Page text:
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Si' come dice lo Filosofo: Translating Philosophy in the Early Italian Lyric

Kumar, Akash

This study pushes back to the origins of the Italian lyric tradition in order to demonstrate that the impulse to distill the highest levels of intellectual culture into the vernacular love lyric was present from the very inception of the poetic vernacular. I aim to nuance our understanding of the divide between the early schools of poetry as determined by Dante in his role as a literary historian by analyzing early experiments in vulgarizing philosophy and science in the lyric production of Giacomo da Lentini, Guido delle Colonne, Guittone d'Arezzo, and Guido Guinizzelli. By isolating both formal elements of Scholastic argumentation and complex renderings of philosophical/scientific ideas, I develop a broad understanding of the early vernacular poetic engagement with Aristotelian philosophy that encompasses such areas as sensory perception, meteorology, and ethics. I trace the progression of this engagement from its Sicilian beginnings to the poetry of Guido Guinizzelli that is informed by the university culture of Bologna and posit that this early lyric form of vernacular humanism has profound implications for Dante's poetic identity as well as the development of a vernacular intellectual identity that feeds in to such developments as Humanism and the Scientific Revolution.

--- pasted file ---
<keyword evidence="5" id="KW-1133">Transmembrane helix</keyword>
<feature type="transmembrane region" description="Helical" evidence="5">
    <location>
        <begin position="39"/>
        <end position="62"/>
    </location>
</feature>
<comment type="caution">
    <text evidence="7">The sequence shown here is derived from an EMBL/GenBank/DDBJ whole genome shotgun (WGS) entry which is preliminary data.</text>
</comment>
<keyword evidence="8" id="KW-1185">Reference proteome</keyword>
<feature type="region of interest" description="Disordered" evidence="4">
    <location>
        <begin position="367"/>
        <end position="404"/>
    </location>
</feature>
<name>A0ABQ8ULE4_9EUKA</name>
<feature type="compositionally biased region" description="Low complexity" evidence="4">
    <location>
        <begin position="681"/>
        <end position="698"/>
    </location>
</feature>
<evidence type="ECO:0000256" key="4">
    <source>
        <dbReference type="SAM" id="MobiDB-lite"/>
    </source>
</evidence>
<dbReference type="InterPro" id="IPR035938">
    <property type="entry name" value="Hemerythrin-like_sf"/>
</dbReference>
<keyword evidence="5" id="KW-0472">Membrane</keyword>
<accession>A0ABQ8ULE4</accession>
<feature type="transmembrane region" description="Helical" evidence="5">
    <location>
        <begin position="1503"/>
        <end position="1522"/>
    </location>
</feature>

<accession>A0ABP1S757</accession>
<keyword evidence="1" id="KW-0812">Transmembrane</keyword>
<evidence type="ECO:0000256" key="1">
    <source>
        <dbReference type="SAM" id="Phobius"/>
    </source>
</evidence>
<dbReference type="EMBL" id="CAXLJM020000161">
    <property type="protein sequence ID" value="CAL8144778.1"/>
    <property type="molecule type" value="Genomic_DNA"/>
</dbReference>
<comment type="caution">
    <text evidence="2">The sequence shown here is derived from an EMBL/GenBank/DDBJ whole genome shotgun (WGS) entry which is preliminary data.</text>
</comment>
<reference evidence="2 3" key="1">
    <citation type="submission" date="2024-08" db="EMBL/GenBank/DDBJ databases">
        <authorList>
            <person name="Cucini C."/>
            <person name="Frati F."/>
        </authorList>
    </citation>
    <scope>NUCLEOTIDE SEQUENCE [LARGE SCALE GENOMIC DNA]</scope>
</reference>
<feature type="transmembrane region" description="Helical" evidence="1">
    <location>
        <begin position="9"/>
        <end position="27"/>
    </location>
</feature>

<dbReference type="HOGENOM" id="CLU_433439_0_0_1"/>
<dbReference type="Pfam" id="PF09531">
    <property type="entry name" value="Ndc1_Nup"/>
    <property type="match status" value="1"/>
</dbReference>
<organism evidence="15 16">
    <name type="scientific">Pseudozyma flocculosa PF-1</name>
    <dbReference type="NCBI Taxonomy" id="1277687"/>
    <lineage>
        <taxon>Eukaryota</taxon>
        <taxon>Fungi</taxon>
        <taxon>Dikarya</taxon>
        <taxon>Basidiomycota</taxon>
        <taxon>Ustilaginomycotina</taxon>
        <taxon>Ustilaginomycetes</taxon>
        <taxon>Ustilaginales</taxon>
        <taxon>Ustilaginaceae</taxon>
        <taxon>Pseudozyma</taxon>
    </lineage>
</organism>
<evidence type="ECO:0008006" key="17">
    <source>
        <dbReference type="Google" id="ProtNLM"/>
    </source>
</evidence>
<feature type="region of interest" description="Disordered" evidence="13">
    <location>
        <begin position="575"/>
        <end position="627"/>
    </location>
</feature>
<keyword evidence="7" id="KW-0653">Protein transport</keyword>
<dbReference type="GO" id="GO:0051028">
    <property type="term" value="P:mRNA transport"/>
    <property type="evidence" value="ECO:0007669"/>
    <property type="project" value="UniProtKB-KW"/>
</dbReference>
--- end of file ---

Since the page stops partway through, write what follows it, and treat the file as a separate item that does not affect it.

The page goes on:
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More About This Work

Academic Units
Italian
Thesis Advisors
Barolini, Teodolinda
Degree
Ph.D., Columbia University
Published Here
May 20, 2013
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